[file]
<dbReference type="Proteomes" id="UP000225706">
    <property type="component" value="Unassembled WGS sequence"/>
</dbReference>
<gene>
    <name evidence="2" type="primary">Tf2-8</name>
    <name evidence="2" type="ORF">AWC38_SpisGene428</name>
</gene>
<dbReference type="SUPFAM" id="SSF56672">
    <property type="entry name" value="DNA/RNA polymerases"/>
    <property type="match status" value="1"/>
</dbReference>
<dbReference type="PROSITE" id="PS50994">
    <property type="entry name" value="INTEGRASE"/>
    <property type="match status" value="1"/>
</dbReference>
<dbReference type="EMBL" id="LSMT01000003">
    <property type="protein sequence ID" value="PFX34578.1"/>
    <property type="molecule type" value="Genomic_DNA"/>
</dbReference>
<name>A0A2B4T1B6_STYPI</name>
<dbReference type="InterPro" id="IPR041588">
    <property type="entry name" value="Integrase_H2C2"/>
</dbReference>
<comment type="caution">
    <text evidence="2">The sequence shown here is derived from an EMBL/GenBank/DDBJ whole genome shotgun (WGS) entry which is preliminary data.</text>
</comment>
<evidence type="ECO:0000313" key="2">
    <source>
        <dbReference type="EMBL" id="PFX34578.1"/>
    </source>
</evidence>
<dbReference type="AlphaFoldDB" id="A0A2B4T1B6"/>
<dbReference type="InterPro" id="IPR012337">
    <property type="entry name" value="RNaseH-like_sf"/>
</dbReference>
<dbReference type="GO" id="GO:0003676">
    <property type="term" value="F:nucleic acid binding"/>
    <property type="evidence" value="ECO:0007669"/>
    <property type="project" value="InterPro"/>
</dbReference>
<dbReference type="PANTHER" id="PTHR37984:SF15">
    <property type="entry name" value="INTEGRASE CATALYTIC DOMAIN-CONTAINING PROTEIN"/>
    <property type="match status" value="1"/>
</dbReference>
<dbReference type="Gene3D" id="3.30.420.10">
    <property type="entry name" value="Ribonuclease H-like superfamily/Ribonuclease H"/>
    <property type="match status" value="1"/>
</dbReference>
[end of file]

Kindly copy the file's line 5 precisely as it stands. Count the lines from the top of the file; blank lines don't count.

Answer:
    <name evidence="2" type="primary">Tf2-8</name>